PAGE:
YOU ASK:

Why is it important for me to have underinsured motorist coverage?

WE ANSWER:

Even if you have a personal auto policy with high liability limits, there is always the risk that you will get hit by a driver with low liability limits and sustain serious bodily injuries. In the event of this happening, the at-fault motorist's insurer will pay you compensation for your bodily injuries up to the liability limits stated in the other driver's auto insurance agreement. However, this amount may not be enough to adequately indemnify you for your pain and suffering.

Having uninsured motorist coverage will not help you in such a situation, since it protects you from being involved in an accident with uninsured motorists or hit-and-run drivers only. The best way to receive guarantee that you will be compensated for injuries you sustain as a result of a crash with an underinsured driver, is to add an underinsured motorist coverage clause to you Personal Auto policy.

Some states, such as Connecticut, Maine, Minnesota, Vermont and Virginia, insurance companies are required by state law to offer underinsured motorist coverage. In others, such as Hawaii, Iowa, Kentucky, Pennsylvania and Utah, underinsured motorist coverage is not mandatory but must be rejected in writing. In Nebraska and North Carolina underinsured motorist coverage is required, but it is only sold in conjunction with uninsured motorist coverage, with insurers charging one single premium for both, as opposed to separate premiums. In the rest of the states underinsured motorist coverage is optional.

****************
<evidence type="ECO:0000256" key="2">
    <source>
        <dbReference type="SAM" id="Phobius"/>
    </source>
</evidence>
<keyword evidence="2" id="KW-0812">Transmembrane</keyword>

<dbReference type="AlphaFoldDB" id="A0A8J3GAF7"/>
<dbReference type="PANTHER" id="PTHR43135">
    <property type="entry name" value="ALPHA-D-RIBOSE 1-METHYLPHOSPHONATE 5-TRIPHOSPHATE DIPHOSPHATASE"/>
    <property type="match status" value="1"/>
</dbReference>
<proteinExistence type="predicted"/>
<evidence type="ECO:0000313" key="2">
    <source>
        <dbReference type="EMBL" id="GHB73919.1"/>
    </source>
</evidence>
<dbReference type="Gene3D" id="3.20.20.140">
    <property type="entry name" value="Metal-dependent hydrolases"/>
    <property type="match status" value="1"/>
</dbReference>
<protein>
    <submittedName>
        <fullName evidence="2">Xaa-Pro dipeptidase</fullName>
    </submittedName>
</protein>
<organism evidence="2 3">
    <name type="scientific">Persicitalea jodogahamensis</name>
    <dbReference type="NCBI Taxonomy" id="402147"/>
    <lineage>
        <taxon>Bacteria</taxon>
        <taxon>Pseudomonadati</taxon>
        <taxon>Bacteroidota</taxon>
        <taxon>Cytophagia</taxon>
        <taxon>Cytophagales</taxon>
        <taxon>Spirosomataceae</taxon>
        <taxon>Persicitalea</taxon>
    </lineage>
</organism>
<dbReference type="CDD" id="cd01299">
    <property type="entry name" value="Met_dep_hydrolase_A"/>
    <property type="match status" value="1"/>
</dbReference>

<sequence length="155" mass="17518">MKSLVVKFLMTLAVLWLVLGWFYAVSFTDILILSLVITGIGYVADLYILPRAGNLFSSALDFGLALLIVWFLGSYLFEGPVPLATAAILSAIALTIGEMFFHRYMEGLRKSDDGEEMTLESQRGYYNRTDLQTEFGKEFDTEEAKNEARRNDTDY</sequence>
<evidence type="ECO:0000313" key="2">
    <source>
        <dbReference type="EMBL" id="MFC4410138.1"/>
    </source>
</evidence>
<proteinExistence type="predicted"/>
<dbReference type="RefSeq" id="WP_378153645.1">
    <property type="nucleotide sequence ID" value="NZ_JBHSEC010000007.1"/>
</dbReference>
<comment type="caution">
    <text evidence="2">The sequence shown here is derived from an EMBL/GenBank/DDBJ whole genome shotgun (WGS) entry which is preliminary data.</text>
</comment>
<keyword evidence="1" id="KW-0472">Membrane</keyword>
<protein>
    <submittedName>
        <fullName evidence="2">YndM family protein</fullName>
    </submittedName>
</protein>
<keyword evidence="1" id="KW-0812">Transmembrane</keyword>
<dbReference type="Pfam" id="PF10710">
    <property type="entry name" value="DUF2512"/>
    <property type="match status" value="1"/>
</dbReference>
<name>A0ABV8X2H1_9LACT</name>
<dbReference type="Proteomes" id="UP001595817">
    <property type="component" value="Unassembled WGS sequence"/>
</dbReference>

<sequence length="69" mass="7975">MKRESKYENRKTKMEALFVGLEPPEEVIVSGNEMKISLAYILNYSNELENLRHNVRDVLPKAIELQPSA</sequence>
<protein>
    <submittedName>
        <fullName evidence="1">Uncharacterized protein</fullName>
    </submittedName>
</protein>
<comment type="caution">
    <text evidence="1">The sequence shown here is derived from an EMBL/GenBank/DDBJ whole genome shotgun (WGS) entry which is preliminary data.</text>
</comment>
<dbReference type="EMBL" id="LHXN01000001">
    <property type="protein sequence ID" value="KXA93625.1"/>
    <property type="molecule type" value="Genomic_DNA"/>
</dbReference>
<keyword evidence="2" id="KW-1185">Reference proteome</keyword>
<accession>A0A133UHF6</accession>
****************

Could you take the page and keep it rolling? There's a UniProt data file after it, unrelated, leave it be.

How Underinsured Motorist Coverage Works

Underinsured motorist coverage can be purchased with split limits or a combined single limit. The coverage amount can be equal to but not in excess of your liability limits. Minimum coverage amounts apply to the states where underinsured motorist coverage is obligatory.

To illustrate how underinsured motorist coverage works, let us look at a hypothetical situation. Let's suppose your automobile gets struck by another car whose driver has split-limit liability insurance. Say, you sustain $150,000 in injuries, and the at-fault driver carries liability coverage of a maximum of $75,000 per person and $150,000 per accident. This means that you can only get $75,000 from the driver's insurer. If you carry underinsured motorist coverage, it will cover the gap. However, if you don't, you will end up inadequately compensated.

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